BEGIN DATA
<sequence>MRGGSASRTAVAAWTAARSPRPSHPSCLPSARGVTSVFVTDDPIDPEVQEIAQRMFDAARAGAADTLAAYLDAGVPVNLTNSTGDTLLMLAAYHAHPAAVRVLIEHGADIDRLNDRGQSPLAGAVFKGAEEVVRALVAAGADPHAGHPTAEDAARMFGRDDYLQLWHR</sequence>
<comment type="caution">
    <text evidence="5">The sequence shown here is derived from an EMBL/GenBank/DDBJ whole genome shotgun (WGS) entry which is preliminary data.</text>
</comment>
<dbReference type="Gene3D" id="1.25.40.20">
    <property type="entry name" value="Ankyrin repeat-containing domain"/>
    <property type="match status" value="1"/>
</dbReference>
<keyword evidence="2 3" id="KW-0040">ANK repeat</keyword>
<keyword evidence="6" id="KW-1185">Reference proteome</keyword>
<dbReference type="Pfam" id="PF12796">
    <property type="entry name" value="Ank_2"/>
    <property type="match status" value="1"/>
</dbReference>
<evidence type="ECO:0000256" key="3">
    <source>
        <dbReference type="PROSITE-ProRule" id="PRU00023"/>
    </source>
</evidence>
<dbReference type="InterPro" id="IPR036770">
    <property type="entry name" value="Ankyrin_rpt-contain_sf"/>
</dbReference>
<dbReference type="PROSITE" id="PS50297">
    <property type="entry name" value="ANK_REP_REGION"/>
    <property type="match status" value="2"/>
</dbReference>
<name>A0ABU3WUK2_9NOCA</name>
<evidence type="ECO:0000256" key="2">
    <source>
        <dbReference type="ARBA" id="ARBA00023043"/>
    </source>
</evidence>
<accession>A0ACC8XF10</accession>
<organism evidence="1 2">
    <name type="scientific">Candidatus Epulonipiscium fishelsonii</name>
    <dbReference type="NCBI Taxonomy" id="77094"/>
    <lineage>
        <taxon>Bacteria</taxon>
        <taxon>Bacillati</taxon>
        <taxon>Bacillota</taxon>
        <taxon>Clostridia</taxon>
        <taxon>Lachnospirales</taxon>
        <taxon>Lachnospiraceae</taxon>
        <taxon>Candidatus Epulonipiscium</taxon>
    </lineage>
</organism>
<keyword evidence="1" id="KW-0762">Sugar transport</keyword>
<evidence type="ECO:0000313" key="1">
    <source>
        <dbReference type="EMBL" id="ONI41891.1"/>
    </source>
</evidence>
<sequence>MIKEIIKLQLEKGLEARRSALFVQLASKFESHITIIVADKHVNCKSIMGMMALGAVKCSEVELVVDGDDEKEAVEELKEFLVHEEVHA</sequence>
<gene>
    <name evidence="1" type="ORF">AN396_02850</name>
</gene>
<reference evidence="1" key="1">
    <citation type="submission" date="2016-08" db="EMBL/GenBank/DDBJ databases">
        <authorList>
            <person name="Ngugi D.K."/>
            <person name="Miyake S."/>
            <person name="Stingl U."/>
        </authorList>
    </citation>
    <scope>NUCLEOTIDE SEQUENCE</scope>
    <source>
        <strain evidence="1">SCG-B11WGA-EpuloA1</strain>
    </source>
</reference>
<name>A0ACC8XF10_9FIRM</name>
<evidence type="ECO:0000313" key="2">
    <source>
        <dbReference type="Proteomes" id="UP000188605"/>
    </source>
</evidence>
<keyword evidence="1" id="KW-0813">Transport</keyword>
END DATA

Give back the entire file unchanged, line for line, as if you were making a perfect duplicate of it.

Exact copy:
<sequence>MRGGSASRTAVAAWTAARSPRPSHPSCLPSARGVTSVFVTDDPIDPEVQEIAQRMFDAARAGAADTLAAYLDAGVPVNLTNSTGDTLLMLAAYHAHPAAVRVLIEHGADIDRLNDRGQSPLAGAVFKGAEEVVRALVAAGADPHAGHPTAEDAARMFGRDDYLQLWHR</sequence>
<comment type="caution">
    <text evidence="5">The sequence shown here is derived from an EMBL/GenBank/DDBJ whole genome shotgun (WGS) entry which is preliminary data.</text>
</comment>
<dbReference type="Gene3D" id="1.25.40.20">
    <property type="entry name" value="Ankyrin repeat-containing domain"/>
    <property type="match status" value="1"/>
</dbReference>
<keyword evidence="2 3" id="KW-0040">ANK repeat</keyword>
<keyword evidence="6" id="KW-1185">Reference proteome</keyword>
<dbReference type="Pfam" id="PF12796">
    <property type="entry name" value="Ank_2"/>
    <property type="match status" value="1"/>
</dbReference>
<evidence type="ECO:0000256" key="3">
    <source>
        <dbReference type="PROSITE-ProRule" id="PRU00023"/>
    </source>
</evidence>
<dbReference type="InterPro" id="IPR036770">
    <property type="entry name" value="Ankyrin_rpt-contain_sf"/>
</dbReference>
<dbReference type="PROSITE" id="PS50297">
    <property type="entry name" value="ANK_REP_REGION"/>
    <property type="match status" value="2"/>
</dbReference>
<name>A0ABU3WUK2_9NOCA</name>
<evidence type="ECO:0000256" key="2">
    <source>
        <dbReference type="ARBA" id="ARBA00023043"/>
    </source>
</evidence>
<accession>A0ACC8XF10</accession>
<organism evidence="1 2">
    <name type="scientific">Candidatus Epulonipiscium fishelsonii</name>
    <dbReference type="NCBI Taxonomy" id="77094"/>
    <lineage>
        <taxon>Bacteria</taxon>
        <taxon>Bacillati</taxon>
        <taxon>Bacillota</taxon>
        <taxon>Clostridia</taxon>
        <taxon>Lachnospirales</taxon>
        <taxon>Lachnospiraceae</taxon>
        <taxon>Candidatus Epulonipiscium</taxon>
    </lineage>
</organism>
<keyword evidence="1" id="KW-0762">Sugar transport</keyword>
<evidence type="ECO:0000313" key="1">
    <source>
        <dbReference type="EMBL" id="ONI41891.1"/>
    </source>
</evidence>
<sequence>MIKEIIKLQLEKGLEARRSALFVQLASKFESHITIIVADKHVNCKSIMGMMALGAVKCSEVELVVDGDDEKEAVEELKEFLVHEEVHA</sequence>
<gene>
    <name evidence="1" type="ORF">AN396_02850</name>
</gene>
<reference evidence="1" key="1">
    <citation type="submission" date="2016-08" db="EMBL/GenBank/DDBJ databases">
        <authorList>
            <person name="Ngugi D.K."/>
            <person name="Miyake S."/>
            <person name="Stingl U."/>
        </authorList>
    </citation>
    <scope>NUCLEOTIDE SEQUENCE</scope>
    <source>
        <strain evidence="1">SCG-B11WGA-EpuloA1</strain>
    </source>
</reference>
<name>A0ACC8XF10_9FIRM</name>
<evidence type="ECO:0000313" key="2">
    <source>
        <dbReference type="Proteomes" id="UP000188605"/>
    </source>
</evidence>
<keyword evidence="1" id="KW-0813">Transport</keyword>